Hilbrand is a Korean adoptee raised in the Netherlands and has the longest track record, working with and for adoptees in the Netherlands since 1989. Internationally, his name is well known and disputed at the same time by the first generation of intercountry adoptees because he dared to oppose the Disney fairytale of adoption. He is also the first adoptee in the world to receive an official Royal decoration by the King of the Netherlands in 2015 and is Knighted in the Order of Orange Nassau for outstanding work for adoptees and in the field of adoption.

In daily life, Hilbrand runs his own school in systemic work and is a renowned teacher and trainer nationally and his work has sparked great interest in the UK. He spends time bridging the work in this field between the Netherlands and the UK. Hilbrand is a confidant and executive coach for leaders and directors in the Netherlands and also works partly with the Ministry of Defence and the Ministry of Education, Culture and Science.

Celin Fässler

Celin is adopted from Sri Lanka to Switzerland and is the Communications Manager and Board Member at 뿌리로 돌아가기. Back to the Roots is a Swiss NGO founded in 2018 by Sri Lankan adoptees. Its main goal is to raise awareness of the complex search for origins and to support adoptees in their searching process. Since May 2022, Back to the Roots has been funded by the Swiss government and the regional districts in order to provide professional support to adoptees from Sri Lanka to Switzerland.

Sarah Ramani Ineichen

Sarah is adopted from Sri Lankan to Switzerland and is the President of Back to the Roots and may present jointly with Celin in this webinar.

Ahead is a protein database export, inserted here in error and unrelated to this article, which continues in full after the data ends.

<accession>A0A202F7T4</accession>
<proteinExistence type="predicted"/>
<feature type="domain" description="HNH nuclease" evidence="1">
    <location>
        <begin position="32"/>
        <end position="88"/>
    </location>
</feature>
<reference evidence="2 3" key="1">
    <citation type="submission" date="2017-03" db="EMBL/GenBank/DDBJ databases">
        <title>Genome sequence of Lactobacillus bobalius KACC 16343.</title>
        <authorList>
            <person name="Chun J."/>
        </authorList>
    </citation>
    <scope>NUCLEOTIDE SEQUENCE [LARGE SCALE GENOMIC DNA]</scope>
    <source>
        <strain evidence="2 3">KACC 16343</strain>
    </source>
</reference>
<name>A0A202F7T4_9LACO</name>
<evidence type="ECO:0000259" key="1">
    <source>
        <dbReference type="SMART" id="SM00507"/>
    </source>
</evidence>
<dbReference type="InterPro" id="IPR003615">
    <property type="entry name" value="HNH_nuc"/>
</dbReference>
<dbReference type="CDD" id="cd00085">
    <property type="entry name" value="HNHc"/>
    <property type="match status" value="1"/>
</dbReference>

The webinar will be recorded and made available at ICAVs website.

If you have questions you’d like to see addressed in our webinar, please add your comments to this blog or 연락하다 us.

Huge thanks to the Australian Government, DSS for funding this event via our Relationships Australia, Small Grants & Bursaries program.

나는 어디에 속해 있습니까?

~에 의해 샤리스 마리아 디아즈, born as Mary Pike Law, cross cultural adoptee born in Puerto Rico

Pote de leche are Spanish words for “milk bottle”. Where I was born, this is how someone is described when they are too white. Yes, too white. That is what I was called at school when bullied. In my teens, I spent many Sundays sunbathing in the backyard of our home. This was one of the many ways I tried to fit in.

My tendency has been to consider myself a transcultural adoptee and not a transracial adoptee, because my adoptive parents were Caucasian like me. Recently, I realized their looks do not make my experience too different from the experience of any transracial adoptee. I was born in Puerto Rico from an American mother and English father and adopted by a Puerto Rican couple. Puerto Ricans have a mix of Native Taino, European and African genes, our skin colors are as varied as the colors of a rainbow. The most common skin tones go from golden honey to cinnamon. For some, I looked like a little milk-colored ghost.